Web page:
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UWMF 2017 Day 2: Diverse bands, some insane energy & tunes to hum for days

Durga M Sengupta | Updated on: 20 February 2017, 3:26 IST
(Photo: Manas Gurung/Catch News)

If you've still not made your way to Udaipur, you're most definitely missing out. On Day 2, Udaipur World Music Festival set up a small stage at the beautifully renovated Udaipur Railway Station. Rajasthani folk artists Nathu Khan Babu Khan Bagadwa & group from Bikaner, and Hakam Khan & group from Barmer welcomed tired travellers arriving at the city of lakes. 'Padharo maare des' indeed.

Travellers at Udaipur's railway station were greeted by the stunning Rajasthani folk artists. (Photo: Durga M Sengupta/Catch News)

Post lunch, the day's performances started on a stage situated on the banks of Fateh Sagar Paal lake. While the location was absolutely stunning, the music just added to the mood.

Day 2 of UWMF 2017 started with poetic encounters from West Africa and Persia, a performance called itinerant gardens, by the collaboration of kora player Ablaye Cissoko from Senegal and the three-member band Constantinople from Canada. Their music was a soothing mix of Persian and West African flavours, perfect for a hot afternoon by the lake.

Constantinople and Ablaye Cissoko officially kick off day 2. (Photo: Manas Gurung/Catch News)

They were followed by a young, energetic folk band, Kabir Cafe, from Mumbai. The USP for this band is simple - Sant Kabir's poetry infused with contemporary tunes. They had the crowd singing with them, especially because of the effort they made to have the crowd understand Kabir's words.

Kabir Cafe breathe new life into Sant Kabir's words. (Photo: Manas Gurung/Catch News)

After this, the venue shifted to Gandhi Ground, a bigger, snazzier stage. The first band to perform here was Parvaaz, a four-member band from Bangalore. Of the four, two originally belong to Kashmir, but the band chooses to be identified as 'Bangalorean'.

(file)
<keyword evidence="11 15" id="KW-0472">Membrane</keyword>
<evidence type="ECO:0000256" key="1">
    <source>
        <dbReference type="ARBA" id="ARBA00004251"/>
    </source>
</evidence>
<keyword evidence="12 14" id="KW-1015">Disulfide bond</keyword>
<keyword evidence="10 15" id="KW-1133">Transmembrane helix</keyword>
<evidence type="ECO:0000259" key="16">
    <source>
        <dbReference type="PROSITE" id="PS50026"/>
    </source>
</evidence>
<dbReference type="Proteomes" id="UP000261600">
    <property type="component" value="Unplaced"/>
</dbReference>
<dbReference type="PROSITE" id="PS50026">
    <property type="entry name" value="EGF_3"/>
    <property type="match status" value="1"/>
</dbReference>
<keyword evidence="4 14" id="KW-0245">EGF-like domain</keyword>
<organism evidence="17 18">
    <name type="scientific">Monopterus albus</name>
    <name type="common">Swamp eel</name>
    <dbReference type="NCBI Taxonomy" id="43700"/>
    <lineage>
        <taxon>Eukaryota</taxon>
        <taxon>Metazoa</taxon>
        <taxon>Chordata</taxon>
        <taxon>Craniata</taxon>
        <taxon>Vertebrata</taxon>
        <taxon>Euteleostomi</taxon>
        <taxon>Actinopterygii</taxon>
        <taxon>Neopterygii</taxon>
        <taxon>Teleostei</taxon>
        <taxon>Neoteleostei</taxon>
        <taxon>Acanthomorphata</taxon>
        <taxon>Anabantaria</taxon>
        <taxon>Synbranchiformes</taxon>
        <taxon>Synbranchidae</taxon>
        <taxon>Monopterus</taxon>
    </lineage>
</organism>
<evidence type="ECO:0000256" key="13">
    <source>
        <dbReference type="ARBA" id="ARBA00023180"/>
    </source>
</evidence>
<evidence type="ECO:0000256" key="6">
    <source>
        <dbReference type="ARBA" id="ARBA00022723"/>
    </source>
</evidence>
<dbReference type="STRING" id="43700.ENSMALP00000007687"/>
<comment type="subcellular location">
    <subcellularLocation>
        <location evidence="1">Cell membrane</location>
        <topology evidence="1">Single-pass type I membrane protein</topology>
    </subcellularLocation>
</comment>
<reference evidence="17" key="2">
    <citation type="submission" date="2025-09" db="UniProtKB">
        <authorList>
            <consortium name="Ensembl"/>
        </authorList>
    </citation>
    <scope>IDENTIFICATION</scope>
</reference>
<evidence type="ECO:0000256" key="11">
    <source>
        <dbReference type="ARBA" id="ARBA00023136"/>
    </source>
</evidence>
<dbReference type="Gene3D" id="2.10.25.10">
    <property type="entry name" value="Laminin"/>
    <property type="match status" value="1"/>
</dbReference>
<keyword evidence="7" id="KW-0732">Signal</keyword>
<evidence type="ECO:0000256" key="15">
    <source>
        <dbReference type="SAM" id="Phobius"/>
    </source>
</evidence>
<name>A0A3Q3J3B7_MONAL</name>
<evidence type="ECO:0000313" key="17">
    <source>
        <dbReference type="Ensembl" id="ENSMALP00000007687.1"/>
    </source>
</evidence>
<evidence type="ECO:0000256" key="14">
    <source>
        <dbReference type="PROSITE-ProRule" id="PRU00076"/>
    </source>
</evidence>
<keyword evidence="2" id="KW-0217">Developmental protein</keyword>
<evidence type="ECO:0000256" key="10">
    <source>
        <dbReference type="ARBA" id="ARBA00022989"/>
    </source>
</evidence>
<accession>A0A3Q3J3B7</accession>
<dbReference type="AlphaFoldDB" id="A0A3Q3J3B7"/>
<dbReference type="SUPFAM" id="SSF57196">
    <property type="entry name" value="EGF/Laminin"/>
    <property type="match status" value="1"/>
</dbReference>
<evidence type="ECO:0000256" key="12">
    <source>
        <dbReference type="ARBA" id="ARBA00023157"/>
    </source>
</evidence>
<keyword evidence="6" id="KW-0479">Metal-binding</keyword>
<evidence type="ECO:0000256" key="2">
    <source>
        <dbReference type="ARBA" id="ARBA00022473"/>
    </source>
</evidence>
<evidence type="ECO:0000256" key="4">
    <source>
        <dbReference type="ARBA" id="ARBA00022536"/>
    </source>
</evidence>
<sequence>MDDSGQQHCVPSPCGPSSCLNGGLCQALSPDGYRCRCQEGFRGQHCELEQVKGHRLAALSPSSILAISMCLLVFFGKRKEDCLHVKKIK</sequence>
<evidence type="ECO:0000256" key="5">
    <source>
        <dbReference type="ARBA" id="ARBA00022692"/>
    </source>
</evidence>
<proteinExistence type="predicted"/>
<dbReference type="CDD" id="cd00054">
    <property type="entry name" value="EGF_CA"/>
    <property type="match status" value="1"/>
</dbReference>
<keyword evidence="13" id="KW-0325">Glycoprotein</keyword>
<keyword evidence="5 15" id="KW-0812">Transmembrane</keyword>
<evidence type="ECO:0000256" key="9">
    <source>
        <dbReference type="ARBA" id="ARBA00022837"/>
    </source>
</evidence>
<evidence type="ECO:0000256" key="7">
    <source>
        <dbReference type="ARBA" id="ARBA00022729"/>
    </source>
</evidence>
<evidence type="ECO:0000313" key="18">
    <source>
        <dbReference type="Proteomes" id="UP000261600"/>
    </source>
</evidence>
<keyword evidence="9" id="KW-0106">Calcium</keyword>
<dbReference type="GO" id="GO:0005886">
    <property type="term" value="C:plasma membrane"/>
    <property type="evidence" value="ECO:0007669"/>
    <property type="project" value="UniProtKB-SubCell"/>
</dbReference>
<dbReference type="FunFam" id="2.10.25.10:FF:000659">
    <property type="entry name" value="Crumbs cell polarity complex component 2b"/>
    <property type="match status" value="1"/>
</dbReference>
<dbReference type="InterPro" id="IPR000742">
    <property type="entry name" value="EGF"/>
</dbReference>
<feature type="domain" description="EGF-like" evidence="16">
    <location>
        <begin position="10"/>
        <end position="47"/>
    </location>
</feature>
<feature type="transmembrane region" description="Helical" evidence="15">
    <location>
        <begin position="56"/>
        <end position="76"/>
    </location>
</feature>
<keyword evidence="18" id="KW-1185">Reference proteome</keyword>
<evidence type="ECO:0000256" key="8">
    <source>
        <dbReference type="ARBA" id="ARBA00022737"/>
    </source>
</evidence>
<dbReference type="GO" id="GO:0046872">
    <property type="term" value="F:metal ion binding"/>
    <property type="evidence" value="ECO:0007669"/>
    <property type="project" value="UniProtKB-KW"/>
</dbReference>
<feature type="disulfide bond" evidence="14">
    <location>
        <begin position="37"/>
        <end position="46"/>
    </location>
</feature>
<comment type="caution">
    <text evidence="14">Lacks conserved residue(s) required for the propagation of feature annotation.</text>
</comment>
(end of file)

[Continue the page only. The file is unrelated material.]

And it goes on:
Parvaaz fused Indian elements and psychadelic rock beautifully. (Photo: Manas Gurung/Catch News)

Parvaaz performed some cool psychedelic rock numbers, and had the crowd asking for more. And the crowd definitely got a lot more, from the next band - Hot Water.

A South African band from Cape Town, Hot Water combines many different sounds and languages in their repertoire. But what truly sets them apart is their impossible level of energy.

Hot Water's high energy performance got the audience dancing. (Photo: Manas Gurung/Catch News)
Adriaan Brand of Hot Water believes in staying occupied. (Photo: Manas Gurung/Catch News)

While they had the crowd dancing and swaying, Swarathma, the last performers for the night, had them singing along as well.

A folk fusion band from Bangalore, Swarathma sported bright kitschy outfits, and were an absolute delight on the stage. Their antics, coupled with Hot Water's before them, made it quite the paisa vasool night for the audience. Not that there's any paisa involved.

Swarathma closed the night in style, building on Hot Water's energy to take the crowd even higher. (Photo: Manas Gurung/Catch News)

(Photography by Manas Gurung.)

First published: 20 February 2017, 3:26 IST
 
Durga M Sengupta @the_bongrel

Feminist and culturally displaced, Durga tries her best to live up to her overpowering name. She speaks four languages, by default, and has an unhealthy love for cheesy foods. Assistant Editor at Catch, Durga hopes to bring in a focus on gender politics and the role in plays in all our interactions.

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